Picked up one of his later collections at the Borders fire sale. I had almost forgotten about his marvelous sentences. He’s like the Ted Williams of prose.
One thing that I hadn’t really noticed before: his observations about children. They’re all a little damaged, too needy or too whiny or too independent.
And how could they be otherwise, when Updike’s great themes are adultery and divorce?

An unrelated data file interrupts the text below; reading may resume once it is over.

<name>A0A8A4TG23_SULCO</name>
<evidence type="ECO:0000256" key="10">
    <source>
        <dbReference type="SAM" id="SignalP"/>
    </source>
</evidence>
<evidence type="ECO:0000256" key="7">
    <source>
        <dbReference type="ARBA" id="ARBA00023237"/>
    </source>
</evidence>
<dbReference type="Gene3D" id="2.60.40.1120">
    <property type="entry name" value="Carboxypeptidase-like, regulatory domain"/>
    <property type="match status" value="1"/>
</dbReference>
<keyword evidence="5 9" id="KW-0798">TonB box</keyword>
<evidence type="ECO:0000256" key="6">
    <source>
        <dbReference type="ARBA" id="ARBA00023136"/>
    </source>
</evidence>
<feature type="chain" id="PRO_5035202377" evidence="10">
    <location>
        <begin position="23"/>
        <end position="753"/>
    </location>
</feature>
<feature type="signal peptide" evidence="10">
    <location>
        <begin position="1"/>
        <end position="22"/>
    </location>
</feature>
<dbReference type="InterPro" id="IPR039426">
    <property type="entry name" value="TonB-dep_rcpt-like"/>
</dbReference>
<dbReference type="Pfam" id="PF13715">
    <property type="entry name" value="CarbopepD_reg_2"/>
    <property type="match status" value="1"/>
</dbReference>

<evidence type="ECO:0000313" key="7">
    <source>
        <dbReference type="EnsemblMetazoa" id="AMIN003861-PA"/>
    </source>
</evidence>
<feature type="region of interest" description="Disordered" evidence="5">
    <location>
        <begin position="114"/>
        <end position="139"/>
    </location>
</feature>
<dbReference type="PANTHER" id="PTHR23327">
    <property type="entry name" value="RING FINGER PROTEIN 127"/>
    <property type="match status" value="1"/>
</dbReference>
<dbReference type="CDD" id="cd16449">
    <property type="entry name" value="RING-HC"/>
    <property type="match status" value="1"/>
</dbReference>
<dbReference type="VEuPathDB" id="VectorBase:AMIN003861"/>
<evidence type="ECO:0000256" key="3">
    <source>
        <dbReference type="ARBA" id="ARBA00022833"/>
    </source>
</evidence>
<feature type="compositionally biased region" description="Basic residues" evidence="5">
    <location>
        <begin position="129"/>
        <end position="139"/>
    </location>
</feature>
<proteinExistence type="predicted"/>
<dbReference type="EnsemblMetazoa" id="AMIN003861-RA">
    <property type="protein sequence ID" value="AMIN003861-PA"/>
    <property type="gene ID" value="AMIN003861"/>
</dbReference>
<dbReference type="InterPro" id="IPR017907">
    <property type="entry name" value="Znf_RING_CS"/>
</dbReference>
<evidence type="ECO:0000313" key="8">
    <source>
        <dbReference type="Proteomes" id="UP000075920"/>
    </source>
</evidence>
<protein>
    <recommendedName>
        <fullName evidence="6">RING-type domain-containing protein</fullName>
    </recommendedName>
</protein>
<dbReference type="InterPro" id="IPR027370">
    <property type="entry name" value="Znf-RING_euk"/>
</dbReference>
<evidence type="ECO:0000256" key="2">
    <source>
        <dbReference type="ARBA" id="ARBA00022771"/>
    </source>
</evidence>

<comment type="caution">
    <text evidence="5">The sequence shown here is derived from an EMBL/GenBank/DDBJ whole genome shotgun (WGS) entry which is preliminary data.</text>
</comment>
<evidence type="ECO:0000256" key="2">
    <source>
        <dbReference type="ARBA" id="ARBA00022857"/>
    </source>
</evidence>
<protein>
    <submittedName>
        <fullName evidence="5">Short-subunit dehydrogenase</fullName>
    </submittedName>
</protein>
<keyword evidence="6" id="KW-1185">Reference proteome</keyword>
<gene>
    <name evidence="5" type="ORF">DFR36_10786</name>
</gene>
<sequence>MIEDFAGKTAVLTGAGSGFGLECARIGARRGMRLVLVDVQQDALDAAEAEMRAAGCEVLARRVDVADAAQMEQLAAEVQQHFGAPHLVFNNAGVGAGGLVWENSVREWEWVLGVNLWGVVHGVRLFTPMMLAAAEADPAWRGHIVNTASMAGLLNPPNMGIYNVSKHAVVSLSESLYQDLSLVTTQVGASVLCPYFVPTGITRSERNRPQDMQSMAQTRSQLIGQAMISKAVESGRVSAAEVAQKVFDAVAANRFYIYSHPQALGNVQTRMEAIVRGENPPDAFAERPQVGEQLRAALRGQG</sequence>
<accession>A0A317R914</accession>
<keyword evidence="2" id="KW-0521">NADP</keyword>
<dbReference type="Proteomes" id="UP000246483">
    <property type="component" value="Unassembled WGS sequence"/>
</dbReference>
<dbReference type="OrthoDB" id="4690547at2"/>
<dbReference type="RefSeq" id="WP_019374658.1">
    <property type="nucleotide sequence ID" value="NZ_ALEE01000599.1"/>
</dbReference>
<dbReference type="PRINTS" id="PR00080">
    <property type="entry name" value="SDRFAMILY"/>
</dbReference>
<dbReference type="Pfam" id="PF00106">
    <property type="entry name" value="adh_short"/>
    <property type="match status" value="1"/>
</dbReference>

Another thing: his protagonists—generally aging, divorced, adulterous males—observe these children, are touched, and move on. In other words, the children elicit pathos, as does the particular sexual habits of someone else’s wife, as does, I don’t know, the change of seasons.
Updike’s writing is almost ridiculously sharp. But it seldom seems to get beneath the authorial self-regard.